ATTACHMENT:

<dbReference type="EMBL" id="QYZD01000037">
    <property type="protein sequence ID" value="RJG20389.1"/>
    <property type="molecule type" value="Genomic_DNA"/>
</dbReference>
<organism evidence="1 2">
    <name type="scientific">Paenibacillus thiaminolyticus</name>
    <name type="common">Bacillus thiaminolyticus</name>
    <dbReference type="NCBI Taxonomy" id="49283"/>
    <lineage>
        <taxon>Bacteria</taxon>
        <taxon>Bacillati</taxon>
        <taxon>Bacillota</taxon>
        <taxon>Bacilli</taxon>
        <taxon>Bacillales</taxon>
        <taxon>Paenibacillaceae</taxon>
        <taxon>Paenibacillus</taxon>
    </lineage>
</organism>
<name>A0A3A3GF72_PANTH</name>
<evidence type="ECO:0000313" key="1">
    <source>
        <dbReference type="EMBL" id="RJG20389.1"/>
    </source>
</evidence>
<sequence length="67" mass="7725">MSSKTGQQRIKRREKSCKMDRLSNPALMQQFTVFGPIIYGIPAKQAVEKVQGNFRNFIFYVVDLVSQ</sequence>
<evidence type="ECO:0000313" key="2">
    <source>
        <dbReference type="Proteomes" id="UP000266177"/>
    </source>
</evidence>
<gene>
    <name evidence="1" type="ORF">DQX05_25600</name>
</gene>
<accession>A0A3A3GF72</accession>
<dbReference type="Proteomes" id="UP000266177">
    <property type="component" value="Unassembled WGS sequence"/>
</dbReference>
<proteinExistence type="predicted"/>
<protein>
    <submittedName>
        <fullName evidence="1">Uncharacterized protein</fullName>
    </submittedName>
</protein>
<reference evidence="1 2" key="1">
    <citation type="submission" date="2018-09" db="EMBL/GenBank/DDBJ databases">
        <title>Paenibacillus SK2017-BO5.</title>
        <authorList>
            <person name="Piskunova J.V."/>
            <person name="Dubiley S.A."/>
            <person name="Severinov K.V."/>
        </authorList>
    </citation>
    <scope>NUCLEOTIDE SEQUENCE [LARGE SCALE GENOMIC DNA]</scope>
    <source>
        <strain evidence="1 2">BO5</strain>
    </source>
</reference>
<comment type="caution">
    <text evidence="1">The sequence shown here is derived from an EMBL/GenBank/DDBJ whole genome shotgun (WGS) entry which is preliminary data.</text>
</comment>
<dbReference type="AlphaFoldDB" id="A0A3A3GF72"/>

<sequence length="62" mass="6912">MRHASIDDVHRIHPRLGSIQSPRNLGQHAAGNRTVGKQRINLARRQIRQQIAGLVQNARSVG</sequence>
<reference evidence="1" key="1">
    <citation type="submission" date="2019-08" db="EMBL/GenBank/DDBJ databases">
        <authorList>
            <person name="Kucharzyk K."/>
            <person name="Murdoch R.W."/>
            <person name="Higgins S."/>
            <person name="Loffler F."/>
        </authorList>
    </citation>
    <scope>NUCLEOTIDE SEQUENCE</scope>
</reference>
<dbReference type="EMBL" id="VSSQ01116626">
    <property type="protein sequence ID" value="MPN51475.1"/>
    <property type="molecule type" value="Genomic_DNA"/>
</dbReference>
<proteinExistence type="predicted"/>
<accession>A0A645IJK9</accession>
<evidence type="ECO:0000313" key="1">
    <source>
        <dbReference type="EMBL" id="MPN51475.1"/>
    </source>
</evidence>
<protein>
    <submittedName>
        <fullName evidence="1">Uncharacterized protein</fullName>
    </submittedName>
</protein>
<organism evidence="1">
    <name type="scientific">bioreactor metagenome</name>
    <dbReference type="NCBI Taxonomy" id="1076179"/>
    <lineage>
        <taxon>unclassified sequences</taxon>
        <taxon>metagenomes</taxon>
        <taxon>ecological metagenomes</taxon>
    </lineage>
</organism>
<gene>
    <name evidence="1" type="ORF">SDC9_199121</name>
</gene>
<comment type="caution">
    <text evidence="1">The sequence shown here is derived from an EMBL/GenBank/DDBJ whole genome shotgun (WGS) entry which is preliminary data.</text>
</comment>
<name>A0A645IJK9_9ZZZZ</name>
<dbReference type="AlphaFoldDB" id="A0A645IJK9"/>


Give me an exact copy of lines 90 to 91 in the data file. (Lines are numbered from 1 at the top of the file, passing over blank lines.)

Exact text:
<organism evidence="1">
    <name type="scientific">bioreactor metagenome</name>